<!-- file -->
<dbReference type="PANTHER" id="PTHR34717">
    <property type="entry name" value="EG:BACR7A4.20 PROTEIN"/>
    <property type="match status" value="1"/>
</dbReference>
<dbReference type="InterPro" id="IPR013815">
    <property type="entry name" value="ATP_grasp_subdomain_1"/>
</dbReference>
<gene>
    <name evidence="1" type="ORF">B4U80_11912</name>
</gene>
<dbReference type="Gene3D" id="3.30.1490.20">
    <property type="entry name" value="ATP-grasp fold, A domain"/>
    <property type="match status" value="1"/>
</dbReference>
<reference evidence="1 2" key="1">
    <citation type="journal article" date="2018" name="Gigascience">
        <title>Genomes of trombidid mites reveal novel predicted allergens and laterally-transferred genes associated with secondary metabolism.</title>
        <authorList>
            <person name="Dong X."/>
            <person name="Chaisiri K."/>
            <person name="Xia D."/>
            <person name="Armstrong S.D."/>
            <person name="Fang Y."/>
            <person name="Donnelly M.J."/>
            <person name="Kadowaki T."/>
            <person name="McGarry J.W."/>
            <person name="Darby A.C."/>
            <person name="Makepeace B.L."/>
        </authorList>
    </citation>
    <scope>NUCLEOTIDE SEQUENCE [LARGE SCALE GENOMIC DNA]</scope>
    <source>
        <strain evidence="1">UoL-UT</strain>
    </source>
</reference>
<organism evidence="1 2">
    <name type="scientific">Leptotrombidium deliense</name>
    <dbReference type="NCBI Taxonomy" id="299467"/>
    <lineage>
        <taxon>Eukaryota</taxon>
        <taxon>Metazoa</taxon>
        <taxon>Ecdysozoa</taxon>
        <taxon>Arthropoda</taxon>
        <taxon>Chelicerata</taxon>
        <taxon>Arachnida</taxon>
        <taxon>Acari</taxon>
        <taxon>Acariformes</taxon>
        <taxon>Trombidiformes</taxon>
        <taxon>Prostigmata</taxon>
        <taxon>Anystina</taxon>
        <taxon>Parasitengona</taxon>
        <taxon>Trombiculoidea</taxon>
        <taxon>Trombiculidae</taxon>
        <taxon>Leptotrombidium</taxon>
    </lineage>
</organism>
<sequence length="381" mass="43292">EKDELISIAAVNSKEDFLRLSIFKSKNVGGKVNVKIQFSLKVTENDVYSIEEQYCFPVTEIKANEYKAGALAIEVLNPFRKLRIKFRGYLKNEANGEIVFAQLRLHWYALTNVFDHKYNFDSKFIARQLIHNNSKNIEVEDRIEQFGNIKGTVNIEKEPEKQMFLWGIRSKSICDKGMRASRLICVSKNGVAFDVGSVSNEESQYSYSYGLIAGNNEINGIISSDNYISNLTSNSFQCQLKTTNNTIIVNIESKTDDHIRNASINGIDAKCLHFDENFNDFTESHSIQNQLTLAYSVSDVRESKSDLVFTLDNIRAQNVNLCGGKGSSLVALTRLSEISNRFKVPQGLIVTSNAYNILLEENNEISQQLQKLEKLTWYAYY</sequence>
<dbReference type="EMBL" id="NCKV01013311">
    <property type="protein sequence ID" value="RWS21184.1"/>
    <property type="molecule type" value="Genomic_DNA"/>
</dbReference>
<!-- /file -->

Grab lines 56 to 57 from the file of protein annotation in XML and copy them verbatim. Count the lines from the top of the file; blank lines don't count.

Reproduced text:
</organism>
<sequence length="381" mass="43292">EKDELISIAAVNSKEDFLRLSIFKSKNVGGKVNVKIQFSLKVTENDVYSIEEQYCFPVTEIKANEYKAGALAIEVLNPFRKLRIKFRGYLKNEANGEIVFAQLRLHWYALTNVFDHKYNFDSKFIARQLIHNNSKNIEVEDRIEQFGNIKGTVNIEKEPEKQMFLWGIRSKSICDKGMRASRLICVSKNGVAFDVGSVSNEESQYSYSYGLIAGNNEINGIISSDNYISNLTSNSFQCQLKTTNNTIIVNIESKTDDHIRNASINGIDAKCLHFDENFNDFTESHSIQNQLTLAYSVSDVRESKSDLVFTLDNIRAQNVNLCGGKGSSLVALTRLSEISNRFKVPQGLIVTSNAYNILLEENNEISQQLQKLEKLTWYAYY</sequence>